Study Compares Enhanced to “Standard” Children’s eBooks

Last month, the Joan Ganz Cooney Center (named for the Sesame Street early learning visionary) released the results of a “quick study,” a small, exploratory study pairing parents and young children for “co-reading” experiences with print books, regular eBooks, and interactive or “enhanced” eBooks.

The study had three exploratory questions:

  • What is the nature of parent-child and child-book interactions when reading each of the three formats?
  • How does child engagement with the story vary across the three formats?
  • How does child comprehension of the story vary across the three formats (p. 3)?

Each parent-child pair read:

  • a print book and a standard eBook, or
  • a print book and an enhanced eBook.

The results were fascinating, indicating that enhanced eBook reading — one in which you might be able to swipe or otherwise interact with illustrative elements — has significantly less comprehension involved the standard eBook. From page 1 of the report:

The basic e-book elicited similar levels of content related actions (e.g., labeling, pointing, and verbal elaboration of story features) from the children and parents as its print counterpart, whereas the enhanced e-book drew out fewer content related
actions than its print counterpart.
Both types of e-books, but especially the enhanced e-book,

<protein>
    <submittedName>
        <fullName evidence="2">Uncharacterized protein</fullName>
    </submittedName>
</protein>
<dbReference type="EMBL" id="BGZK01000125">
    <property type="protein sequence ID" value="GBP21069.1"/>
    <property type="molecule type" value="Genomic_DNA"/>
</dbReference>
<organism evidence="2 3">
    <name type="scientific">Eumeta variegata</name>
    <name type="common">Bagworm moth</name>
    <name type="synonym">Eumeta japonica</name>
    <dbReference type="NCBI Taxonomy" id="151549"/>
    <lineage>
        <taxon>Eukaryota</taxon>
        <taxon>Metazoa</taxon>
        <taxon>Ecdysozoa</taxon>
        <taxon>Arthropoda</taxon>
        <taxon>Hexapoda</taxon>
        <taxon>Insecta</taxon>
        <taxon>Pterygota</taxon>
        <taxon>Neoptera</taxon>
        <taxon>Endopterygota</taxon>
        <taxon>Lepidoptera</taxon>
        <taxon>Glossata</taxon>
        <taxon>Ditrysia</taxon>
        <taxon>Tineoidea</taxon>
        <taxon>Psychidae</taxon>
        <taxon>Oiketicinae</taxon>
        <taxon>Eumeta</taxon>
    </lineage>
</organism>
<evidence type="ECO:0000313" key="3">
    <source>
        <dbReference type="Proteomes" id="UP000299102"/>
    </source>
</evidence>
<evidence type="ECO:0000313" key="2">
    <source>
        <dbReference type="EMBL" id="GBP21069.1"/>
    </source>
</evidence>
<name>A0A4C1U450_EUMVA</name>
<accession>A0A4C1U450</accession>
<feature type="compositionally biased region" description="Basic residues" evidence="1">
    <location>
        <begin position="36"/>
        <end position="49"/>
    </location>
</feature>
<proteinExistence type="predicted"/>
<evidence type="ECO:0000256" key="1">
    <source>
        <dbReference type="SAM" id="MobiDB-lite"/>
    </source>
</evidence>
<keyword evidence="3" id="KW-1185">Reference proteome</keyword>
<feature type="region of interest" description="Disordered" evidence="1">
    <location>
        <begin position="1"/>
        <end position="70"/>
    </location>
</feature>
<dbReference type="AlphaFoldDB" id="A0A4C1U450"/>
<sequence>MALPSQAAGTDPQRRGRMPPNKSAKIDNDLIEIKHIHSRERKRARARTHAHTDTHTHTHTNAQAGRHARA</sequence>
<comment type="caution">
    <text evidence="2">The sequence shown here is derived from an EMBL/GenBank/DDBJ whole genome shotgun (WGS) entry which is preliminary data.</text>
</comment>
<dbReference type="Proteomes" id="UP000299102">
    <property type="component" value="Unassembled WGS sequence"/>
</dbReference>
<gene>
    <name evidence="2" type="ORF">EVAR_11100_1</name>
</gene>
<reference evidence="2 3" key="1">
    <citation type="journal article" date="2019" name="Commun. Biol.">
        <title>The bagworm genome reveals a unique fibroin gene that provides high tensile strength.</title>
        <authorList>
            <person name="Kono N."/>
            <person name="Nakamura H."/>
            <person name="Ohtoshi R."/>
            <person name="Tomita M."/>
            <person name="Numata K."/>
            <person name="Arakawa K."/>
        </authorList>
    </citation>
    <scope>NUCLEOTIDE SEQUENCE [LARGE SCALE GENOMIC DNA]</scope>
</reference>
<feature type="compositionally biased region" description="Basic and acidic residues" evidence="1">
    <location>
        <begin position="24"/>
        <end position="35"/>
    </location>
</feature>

prompted more non-content related actions (e.g., behavior or device focused talk, pushing hands away) from children and parents than the print books.
The basic e-book elicited similar levels of content related actions (e.g., labeling, pointing, and verbal elaboration of story features) from the children and parents as its print counterpart, whereas the enhanced e-book drew out fewer content related actions than its print counterpart.
Both types of e-books, but especially the enhanced e-book, prompted more non-content related actions (e.g., behavior or device focused talk, pushing hands away) from children and parents than the print books.

As we move forward with digital content, this small, preliminary study is important to keep in mind. The more interactive distractions a text holds, the more distracted from content the reader is likely to be.

For more on choosing eBooks for your library, check out Samantha Roslund’s April 2012 article in School Library Monthly, “Sharpening the Digital Nose: Evaluating eStorybooks.”



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